When the exchange rate of the Russian ruble plunged to 140 rubles to the dollar immediately after the invasion of Ukraine by Russian troops, the Russian currency seemed close to collapse. But the ruble not only recovered, but managed to rise to stronger values than before the military aggression.
The ruble was trading at 61.10 rubles per euro and 59.02 rubles per dollar on the Moscow exchange on Friday. The ruble was stronger only in June 2015. However, this is not an expression of foreign investors’ interest in the Russian currency, but the result of the restrictions imposed on ruble trading immediately after the invasion of Ukraine by Russian troops.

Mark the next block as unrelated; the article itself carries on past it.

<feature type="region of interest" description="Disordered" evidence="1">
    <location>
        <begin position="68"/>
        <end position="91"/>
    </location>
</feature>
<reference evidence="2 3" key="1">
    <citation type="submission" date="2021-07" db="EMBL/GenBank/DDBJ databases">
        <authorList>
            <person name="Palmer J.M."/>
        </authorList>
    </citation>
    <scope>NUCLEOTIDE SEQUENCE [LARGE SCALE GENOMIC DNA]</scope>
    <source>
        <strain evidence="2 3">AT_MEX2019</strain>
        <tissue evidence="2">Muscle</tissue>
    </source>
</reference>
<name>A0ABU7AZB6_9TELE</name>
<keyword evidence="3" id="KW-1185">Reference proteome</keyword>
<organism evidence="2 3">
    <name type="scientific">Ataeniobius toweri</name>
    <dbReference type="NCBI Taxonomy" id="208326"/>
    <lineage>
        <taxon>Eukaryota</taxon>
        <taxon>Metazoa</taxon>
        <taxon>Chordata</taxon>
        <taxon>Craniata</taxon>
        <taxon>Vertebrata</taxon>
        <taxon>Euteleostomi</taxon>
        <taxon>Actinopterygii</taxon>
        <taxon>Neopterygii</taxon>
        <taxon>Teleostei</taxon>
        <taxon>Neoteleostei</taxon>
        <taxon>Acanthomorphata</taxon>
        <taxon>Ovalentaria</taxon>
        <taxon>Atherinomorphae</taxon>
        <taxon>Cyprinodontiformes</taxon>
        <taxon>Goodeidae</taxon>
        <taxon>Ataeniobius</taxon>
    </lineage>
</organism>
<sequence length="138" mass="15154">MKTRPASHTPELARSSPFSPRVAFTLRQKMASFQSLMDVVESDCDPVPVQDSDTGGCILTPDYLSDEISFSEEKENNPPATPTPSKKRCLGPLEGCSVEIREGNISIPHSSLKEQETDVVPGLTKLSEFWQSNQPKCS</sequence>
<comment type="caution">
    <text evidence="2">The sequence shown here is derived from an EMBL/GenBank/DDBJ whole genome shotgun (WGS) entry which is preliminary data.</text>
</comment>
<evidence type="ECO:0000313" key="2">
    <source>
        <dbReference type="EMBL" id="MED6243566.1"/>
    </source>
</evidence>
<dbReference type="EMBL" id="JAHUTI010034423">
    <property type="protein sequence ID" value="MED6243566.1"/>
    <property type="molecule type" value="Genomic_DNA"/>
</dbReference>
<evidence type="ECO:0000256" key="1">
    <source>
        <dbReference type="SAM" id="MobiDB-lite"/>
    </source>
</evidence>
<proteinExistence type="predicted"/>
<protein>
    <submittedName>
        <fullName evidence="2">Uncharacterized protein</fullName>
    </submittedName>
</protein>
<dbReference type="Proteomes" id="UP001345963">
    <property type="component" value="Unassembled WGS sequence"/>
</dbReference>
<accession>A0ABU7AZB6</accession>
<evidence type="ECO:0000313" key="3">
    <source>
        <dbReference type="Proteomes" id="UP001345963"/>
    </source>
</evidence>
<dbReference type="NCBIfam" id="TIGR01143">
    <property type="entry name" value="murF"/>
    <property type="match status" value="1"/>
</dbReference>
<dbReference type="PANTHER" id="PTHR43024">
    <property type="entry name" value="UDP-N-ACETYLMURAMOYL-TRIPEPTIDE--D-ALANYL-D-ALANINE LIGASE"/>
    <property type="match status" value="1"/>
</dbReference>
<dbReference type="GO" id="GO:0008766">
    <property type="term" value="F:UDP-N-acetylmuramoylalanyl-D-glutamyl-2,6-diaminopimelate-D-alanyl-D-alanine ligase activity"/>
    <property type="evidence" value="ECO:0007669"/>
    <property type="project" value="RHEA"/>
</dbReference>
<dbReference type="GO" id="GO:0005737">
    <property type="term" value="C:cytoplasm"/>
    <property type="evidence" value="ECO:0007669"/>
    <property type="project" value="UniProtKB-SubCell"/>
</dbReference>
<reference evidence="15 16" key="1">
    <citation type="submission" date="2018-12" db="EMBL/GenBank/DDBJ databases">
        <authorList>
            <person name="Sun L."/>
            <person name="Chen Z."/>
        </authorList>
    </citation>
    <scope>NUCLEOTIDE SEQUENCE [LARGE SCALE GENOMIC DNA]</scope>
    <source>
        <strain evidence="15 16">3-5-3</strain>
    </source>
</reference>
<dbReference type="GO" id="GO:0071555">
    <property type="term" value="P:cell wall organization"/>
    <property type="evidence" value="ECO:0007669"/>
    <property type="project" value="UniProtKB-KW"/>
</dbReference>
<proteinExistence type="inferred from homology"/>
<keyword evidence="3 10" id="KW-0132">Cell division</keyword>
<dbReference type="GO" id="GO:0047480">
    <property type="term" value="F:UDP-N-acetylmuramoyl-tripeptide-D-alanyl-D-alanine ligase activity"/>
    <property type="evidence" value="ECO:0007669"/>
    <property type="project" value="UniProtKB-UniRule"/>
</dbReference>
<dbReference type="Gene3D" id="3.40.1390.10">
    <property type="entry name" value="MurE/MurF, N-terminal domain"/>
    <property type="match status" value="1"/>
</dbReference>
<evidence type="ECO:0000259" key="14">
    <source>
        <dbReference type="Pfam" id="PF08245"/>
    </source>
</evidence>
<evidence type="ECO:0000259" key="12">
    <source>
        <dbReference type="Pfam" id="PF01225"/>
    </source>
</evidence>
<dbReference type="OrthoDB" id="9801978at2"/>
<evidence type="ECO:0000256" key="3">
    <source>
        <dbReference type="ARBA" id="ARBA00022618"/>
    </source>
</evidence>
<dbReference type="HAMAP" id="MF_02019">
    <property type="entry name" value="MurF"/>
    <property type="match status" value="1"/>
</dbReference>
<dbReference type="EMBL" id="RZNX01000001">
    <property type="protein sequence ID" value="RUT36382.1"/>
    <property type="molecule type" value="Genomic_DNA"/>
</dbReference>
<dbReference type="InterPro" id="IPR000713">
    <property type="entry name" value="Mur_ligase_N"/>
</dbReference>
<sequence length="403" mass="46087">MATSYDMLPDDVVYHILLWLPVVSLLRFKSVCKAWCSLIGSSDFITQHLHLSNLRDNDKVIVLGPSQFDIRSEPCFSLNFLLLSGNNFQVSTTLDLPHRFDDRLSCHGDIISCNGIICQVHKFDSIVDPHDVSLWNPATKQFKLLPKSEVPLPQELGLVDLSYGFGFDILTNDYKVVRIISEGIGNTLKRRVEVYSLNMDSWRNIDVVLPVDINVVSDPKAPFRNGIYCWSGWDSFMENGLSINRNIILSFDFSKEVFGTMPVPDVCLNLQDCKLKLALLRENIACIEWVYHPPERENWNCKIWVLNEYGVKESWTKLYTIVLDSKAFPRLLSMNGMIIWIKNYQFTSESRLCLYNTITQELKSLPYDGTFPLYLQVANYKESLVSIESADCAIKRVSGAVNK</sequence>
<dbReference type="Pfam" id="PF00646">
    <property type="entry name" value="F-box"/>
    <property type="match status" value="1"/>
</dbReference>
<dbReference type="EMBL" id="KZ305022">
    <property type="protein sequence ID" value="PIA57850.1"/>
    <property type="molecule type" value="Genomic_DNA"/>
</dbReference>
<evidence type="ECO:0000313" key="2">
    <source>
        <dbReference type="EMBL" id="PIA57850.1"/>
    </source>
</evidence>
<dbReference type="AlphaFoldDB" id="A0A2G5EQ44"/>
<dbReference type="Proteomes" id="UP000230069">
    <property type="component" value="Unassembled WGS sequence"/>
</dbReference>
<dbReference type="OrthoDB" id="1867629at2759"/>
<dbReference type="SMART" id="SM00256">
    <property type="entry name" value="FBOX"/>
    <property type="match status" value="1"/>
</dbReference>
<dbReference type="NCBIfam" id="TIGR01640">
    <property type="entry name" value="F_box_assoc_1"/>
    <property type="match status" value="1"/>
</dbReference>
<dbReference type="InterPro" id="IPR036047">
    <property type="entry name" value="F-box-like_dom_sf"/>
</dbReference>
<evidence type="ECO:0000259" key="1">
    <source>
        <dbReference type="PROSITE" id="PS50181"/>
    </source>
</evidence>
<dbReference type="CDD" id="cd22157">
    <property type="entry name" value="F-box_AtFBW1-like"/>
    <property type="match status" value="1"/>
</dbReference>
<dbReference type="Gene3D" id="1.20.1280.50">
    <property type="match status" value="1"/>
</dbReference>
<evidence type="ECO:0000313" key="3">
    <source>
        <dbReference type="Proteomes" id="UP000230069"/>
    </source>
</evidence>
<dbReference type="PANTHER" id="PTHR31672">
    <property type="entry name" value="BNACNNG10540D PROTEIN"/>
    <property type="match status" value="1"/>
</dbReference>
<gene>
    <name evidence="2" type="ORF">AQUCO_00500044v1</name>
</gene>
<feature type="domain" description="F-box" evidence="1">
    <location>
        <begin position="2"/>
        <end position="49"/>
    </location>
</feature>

Artificial demand for the ruble
Russian companies that trade with foreign countries have to convert foreign currency into rubles and the authorities severely restrict the purchase of foreign currencies. The demand for the ruble is thus de facto stimulated artificially. The ruble is also playing into the hands of the Kremlin’s demand that foreign buyers of Russian gas based in countries officially hostile to Russia buy the commodity in rubles.
Although the European Union generally does not allow such transactions under anti-Russian sanctions, some countries have been granted exemptions. So 54 EU clients have already opened accounts with Russia’s Gazprombank to meet the Kremlin’s conditions.